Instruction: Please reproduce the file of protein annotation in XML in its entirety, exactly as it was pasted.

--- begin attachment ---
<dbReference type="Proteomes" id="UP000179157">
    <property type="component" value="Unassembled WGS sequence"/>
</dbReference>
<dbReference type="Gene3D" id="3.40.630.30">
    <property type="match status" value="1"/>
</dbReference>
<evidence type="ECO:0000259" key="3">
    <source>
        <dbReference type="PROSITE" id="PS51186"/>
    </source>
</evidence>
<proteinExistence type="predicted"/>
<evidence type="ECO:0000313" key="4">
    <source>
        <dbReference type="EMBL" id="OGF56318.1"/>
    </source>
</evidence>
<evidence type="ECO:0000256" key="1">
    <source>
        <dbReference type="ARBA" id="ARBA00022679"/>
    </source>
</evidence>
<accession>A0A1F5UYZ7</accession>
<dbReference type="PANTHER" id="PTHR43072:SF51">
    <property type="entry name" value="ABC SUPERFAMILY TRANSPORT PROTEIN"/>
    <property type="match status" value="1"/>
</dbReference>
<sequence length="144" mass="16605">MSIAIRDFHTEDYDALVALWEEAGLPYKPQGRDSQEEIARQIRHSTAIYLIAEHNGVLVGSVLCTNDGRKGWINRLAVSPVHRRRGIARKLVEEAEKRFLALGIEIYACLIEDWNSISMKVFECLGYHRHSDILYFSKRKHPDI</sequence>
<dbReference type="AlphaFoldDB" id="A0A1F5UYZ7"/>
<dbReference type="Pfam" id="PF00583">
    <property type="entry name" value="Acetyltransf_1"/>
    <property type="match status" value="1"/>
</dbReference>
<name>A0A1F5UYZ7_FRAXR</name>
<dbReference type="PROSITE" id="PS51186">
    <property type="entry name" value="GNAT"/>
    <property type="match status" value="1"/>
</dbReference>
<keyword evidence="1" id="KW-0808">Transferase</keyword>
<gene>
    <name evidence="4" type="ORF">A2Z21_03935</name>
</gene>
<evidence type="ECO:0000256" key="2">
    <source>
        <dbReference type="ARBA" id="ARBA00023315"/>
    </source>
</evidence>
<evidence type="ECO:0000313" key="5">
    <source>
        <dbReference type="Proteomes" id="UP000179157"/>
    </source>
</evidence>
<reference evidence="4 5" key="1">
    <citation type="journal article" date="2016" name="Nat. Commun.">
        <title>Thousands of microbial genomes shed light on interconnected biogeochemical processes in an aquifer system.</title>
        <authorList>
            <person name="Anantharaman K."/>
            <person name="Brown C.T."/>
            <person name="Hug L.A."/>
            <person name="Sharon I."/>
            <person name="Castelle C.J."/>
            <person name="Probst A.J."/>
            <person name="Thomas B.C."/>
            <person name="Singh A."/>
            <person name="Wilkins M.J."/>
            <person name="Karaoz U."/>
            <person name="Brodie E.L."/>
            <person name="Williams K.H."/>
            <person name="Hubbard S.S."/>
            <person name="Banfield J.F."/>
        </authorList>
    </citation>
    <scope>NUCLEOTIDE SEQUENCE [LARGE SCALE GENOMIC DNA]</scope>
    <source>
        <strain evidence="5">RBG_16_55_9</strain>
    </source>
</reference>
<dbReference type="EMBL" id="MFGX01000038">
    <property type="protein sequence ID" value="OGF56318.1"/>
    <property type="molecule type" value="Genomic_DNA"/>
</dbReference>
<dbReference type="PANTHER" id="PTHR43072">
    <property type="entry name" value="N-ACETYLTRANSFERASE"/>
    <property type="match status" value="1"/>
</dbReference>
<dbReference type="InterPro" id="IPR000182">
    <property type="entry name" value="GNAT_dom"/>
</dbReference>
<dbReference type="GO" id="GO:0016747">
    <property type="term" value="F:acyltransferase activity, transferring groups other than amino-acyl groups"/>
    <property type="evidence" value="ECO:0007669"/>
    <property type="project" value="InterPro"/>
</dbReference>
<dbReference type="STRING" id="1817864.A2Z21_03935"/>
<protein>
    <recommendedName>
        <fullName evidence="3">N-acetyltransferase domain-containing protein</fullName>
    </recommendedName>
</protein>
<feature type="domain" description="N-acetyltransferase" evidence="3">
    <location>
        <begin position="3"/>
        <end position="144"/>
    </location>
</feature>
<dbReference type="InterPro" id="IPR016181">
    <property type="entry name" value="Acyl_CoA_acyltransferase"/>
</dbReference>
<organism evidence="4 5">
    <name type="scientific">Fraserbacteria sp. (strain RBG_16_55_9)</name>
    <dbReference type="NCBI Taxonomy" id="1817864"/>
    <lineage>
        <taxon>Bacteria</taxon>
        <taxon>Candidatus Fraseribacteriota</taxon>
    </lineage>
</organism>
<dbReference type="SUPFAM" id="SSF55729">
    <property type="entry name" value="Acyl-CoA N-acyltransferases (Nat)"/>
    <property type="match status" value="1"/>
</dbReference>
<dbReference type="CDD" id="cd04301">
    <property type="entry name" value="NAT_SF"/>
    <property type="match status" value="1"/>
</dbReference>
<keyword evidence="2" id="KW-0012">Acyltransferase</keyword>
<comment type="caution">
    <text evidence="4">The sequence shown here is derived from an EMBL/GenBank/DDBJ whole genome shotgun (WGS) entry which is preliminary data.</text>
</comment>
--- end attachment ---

<dbReference type="Proteomes" id="UP000179157">
    <property type="component" value="Unassembled WGS sequence"/>
</dbReference>
<dbReference type="Gene3D" id="3.40.630.30">
    <property type="match status" value="1"/>
</dbReference>
<evidence type="ECO:0000259" key="3">
    <source>
        <dbReference type="PROSITE" id="PS51186"/>
    </source>
</evidence>
<proteinExistence type="predicted"/>
<evidence type="ECO:0000313" key="4">
    <source>
        <dbReference type="EMBL" id="OGF56318.1"/>
    </source>
</evidence>
<evidence type="ECO:0000256" key="1">
    <source>
        <dbReference type="ARBA" id="ARBA00022679"/>
    </source>
</evidence>
<accession>A0A1F5UYZ7</accession>
<dbReference type="PANTHER" id="PTHR43072:SF51">
    <property type="entry name" value="ABC SUPERFAMILY TRANSPORT PROTEIN"/>
    <property type="match status" value="1"/>
</dbReference>
<sequence length="144" mass="16605">MSIAIRDFHTEDYDALVALWEEAGLPYKPQGRDSQEEIARQIRHSTAIYLIAEHNGVLVGSVLCTNDGRKGWINRLAVSPVHRRRGIARKLVEEAEKRFLALGIEIYACLIEDWNSISMKVFECLGYHRHSDILYFSKRKHPDI</sequence>
<dbReference type="AlphaFoldDB" id="A0A1F5UYZ7"/>
<dbReference type="Pfam" id="PF00583">
    <property type="entry name" value="Acetyltransf_1"/>
    <property type="match status" value="1"/>
</dbReference>
<name>A0A1F5UYZ7_FRAXR</name>
<dbReference type="PROSITE" id="PS51186">
    <property type="entry name" value="GNAT"/>
    <property type="match status" value="1"/>
</dbReference>
<keyword evidence="1" id="KW-0808">Transferase</keyword>
<gene>
    <name evidence="4" type="ORF">A2Z21_03935</name>
</gene>
<evidence type="ECO:0000256" key="2">
    <source>
        <dbReference type="ARBA" id="ARBA00023315"/>
    </source>
</evidence>
<evidence type="ECO:0000313" key="5">
    <source>
        <dbReference type="Proteomes" id="UP000179157"/>
    </source>
</evidence>
<reference evidence="4 5" key="1">
    <citation type="journal article" date="2016" name="Nat. Commun.">
        <title>Thousands of microbial genomes shed light on interconnected biogeochemical processes in an aquifer system.</title>
        <authorList>
            <person name="Anantharaman K."/>
            <person name="Brown C.T."/>
            <person name="Hug L.A."/>
            <person name="Sharon I."/>
            <person name="Castelle C.J."/>
            <person name="Probst A.J."/>
            <person name="Thomas B.C."/>
            <person name="Singh A."/>
            <person name="Wilkins M.J."/>
            <person name="Karaoz U."/>
            <person name="Brodie E.L."/>
            <person name="Williams K.H."/>
            <person name="Hubbard S.S."/>
            <person name="Banfield J.F."/>
        </authorList>
    </citation>
    <scope>NUCLEOTIDE SEQUENCE [LARGE SCALE GENOMIC DNA]</scope>
    <source>
        <strain evidence="5">RBG_16_55_9</strain>
    </source>
</reference>
<dbReference type="EMBL" id="MFGX01000038">
    <property type="protein sequence ID" value="OGF56318.1"/>
    <property type="molecule type" value="Genomic_DNA"/>
</dbReference>
<dbReference type="PANTHER" id="PTHR43072">
    <property type="entry name" value="N-ACETYLTRANSFERASE"/>
    <property type="match status" value="1"/>
</dbReference>
<dbReference type="InterPro" id="IPR000182">
    <property type="entry name" value="GNAT_dom"/>
</dbReference>
<dbReference type="GO" id="GO:0016747">
    <property type="term" value="F:acyltransferase activity, transferring groups other than amino-acyl groups"/>
    <property type="evidence" value="ECO:0007669"/>
    <property type="project" value="InterPro"/>
</dbReference>
<dbReference type="STRING" id="1817864.A2Z21_03935"/>
<protein>
    <recommendedName>
        <fullName evidence="3">N-acetyltransferase domain-containing protein</fullName>
    </recommendedName>
</protein>
<feature type="domain" description="N-acetyltransferase" evidence="3">
    <location>
        <begin position="3"/>
        <end position="144"/>
    </location>
</feature>
<dbReference type="InterPro" id="IPR016181">
    <property type="entry name" value="Acyl_CoA_acyltransferase"/>
</dbReference>
<organism evidence="4 5">
    <name type="scientific">Fraserbacteria sp. (strain RBG_16_55_9)</name>
    <dbReference type="NCBI Taxonomy" id="1817864"/>
    <lineage>
        <taxon>Bacteria</taxon>
        <taxon>Candidatus Fraseribacteriota</taxon>
    </lineage>
</organism>
<dbReference type="SUPFAM" id="SSF55729">
    <property type="entry name" value="Acyl-CoA N-acyltransferases (Nat)"/>
    <property type="match status" value="1"/>
</dbReference>
<dbReference type="CDD" id="cd04301">
    <property type="entry name" value="NAT_SF"/>
    <property type="match status" value="1"/>
</dbReference>
<keyword evidence="2" id="KW-0012">Acyltransferase</keyword>
<comment type="caution">
    <text evidence="4">The sequence shown here is derived from an EMBL/GenBank/DDBJ whole genome shotgun (WGS) entry which is preliminary data.</text>
</comment>